Israel Puts Off Debate on Ultra-Orthodox Army Service

Published January 26, 2012.
  • Print
  • Share Share

The Tal Law - which allows full-time yeshiva students to defer military service – will not be voted on by the cabinet next Sunday, Prime Ministers Benjamin’s Netanyahu’s office announced on Thursday.

Netanyahu’s decision goes against that of Defense Minister Ehud Barak, who said he intended to hold a government discussion on the matter. “In the coming year we must reach a new agreement that will see everyone sharing the burden and will include mandatory service for everyone,” Barak said on Thursday.

Earlier this week, Barak threw his weight behind a proposal to pay soldiers doing their compulsory service minimum wage, saying this would be incorporated into a new law that would require every Israeli to do one year of either military or civilian national service. Barak said his ministry is preparing the law, which would replace the Tal Law. Sources at the prime minister’s office said that since the law will expire in six months, there is no need for a government debate on the matter.

The Tal Law itself states that the Knesset must begin discussing whether to extend it at least six months before it is due to expire in August 2012, so discussion must begin no later than February 1 if the legislators want to preserve the option of extending it.

Meanwhile, dozens of IDF reserve soldiers erected on Thursday in Tel Aviv what they call the “suckers’ camp,” to protest the possible extension of the Tal Law. The protesters, who set up the camp near Tel Aviv’s central train station, were visited by a number of politicians and public figures, as well as high school students, university students and disabled IDF veterans.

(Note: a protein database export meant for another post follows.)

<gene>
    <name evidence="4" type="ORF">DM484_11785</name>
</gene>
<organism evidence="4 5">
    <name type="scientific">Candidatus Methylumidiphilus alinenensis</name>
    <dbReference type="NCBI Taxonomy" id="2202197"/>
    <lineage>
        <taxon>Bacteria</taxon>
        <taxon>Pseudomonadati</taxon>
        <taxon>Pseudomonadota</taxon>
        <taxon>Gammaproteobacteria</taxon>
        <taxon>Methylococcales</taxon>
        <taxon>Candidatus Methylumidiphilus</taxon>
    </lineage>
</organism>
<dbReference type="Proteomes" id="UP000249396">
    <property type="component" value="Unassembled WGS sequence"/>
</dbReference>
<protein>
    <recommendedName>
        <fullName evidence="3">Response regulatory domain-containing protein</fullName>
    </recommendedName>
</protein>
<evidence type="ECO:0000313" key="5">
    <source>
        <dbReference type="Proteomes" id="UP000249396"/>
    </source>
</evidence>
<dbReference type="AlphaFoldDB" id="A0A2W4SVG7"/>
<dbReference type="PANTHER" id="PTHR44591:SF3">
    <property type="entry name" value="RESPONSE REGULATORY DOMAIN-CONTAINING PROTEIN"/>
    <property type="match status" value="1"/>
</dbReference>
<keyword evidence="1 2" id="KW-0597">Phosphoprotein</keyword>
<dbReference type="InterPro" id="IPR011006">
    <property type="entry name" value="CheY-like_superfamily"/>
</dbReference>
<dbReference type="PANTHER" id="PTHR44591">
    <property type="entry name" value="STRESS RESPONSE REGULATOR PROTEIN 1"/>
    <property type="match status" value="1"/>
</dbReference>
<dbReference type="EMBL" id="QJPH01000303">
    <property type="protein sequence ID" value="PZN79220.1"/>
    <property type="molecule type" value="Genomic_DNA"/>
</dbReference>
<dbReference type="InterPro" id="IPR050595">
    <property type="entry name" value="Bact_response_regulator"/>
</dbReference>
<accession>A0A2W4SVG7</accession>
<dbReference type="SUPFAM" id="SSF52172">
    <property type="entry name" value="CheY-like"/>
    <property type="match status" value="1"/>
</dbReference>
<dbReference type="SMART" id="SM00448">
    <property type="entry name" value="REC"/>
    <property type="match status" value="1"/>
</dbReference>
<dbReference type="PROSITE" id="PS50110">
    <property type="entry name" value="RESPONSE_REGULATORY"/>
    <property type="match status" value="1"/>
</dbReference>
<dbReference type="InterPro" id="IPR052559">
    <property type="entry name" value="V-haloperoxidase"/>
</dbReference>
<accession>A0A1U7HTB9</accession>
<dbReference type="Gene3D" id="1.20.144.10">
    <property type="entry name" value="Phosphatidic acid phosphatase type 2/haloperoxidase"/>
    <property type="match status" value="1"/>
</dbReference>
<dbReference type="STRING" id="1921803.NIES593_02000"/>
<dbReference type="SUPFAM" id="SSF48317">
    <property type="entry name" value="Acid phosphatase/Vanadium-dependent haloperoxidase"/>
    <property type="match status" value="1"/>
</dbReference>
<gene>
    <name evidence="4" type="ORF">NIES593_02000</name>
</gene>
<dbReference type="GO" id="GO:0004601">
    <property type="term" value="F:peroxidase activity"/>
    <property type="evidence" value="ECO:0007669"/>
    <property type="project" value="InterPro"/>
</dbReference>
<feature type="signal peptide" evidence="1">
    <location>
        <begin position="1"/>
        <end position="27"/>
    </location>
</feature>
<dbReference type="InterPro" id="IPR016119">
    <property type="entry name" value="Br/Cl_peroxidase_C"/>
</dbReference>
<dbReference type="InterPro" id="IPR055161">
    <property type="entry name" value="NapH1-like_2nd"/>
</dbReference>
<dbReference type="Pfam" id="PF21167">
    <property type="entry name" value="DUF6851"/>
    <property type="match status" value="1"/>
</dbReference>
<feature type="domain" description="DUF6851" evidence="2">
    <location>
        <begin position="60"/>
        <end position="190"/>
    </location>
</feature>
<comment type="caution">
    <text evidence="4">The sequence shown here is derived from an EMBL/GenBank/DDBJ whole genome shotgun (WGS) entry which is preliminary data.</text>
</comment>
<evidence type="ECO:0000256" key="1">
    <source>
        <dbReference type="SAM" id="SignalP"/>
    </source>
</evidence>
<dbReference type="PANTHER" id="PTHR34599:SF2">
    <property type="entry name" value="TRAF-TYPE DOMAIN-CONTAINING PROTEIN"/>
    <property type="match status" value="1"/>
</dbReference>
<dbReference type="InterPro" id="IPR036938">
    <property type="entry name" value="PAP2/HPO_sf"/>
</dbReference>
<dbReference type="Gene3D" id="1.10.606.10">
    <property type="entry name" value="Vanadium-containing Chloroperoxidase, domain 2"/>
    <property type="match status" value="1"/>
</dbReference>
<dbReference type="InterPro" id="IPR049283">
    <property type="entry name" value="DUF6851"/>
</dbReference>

For more, go to Haaretz.com


The Jewish Daily Forward welcomes reader comments in order to promote thoughtful discussion on issues of importance to the Jewish community. In the interest of maintaining a civil forum, The Jewish Daily Forwardrequires that all commenters be appropriately respectful toward our writers, other commenters and the subjects of the articles. Vigorous debate and reasoned critique are welcome; name-calling and personal invective are not. While we generally do not seek to edit or actively moderate comments, our spam filter prevents most links and certain key words from being posted and The Jewish Daily Forward reserves the right to remove comments for any reason.





Find us on Facebook!
  • "What I didn’t realize before my trip was that I would leave Uganda with a powerful mandate on my shoulders — almost as if I had personally left Egypt."
  • Is it better to have a young, fresh rabbi, or a rabbi who stays with the same congregation for a long time? What do you think?
  • Why does the leader of Israel's social protest movement now work in a beauty parlor instead of the Knesset?
  • What's it like to be Chagall's granddaughter?
  • Is pot kosher for Passover. The rabbis say no, especially for Ashkenazi Jews. And it doesn't matter if its the unofficial Pot Day of April 20.
  • A Ukrainian rabbi says he thinks the leaflets ordering Jews in restive Donetsk to 'register' were a hoax. But the disturbing story still won't die.
  • Some snacks to help you get through the second half of Passover.
  • You wouldn't think that a Soviet-Jewish immigrant would find much in common with Gabriel Garcia Marquez. But the famed novelist once helped one man find his first love. http://jd.fo/f3JiS
  • Can you relate?
  • The Forverts' "Bintel Brief" advice column ran for more than 65 years. Now it's getting a second life — as a cartoon.
  • Half of this Hillel's members believe Jesus was the Messiah.
  • Vinyl isn't just for hipsters and hippies. Israeli photographer Eilan Paz documents the most astonishing record collections from around the world:http://jd.fo/g3IyM
  • Could Spider-Man be Jewish? Andrew Garfield thinks so.
  • Most tasteless video ever? A new video shows Jesus Christ dying at Auschwitz.
  • "It’s the smell that hits me first — musty, almost sweet, emanating from the green felt that cradles each piece of silver cutlery in its own place." Only one week left to submit! Tell us the story of your family's Jewish heirloom.
  • from-cache

Would you like to receive updates about new stories?




















We will not share your e-mail address or other personal information.

Already subscribed? Manage your subscription.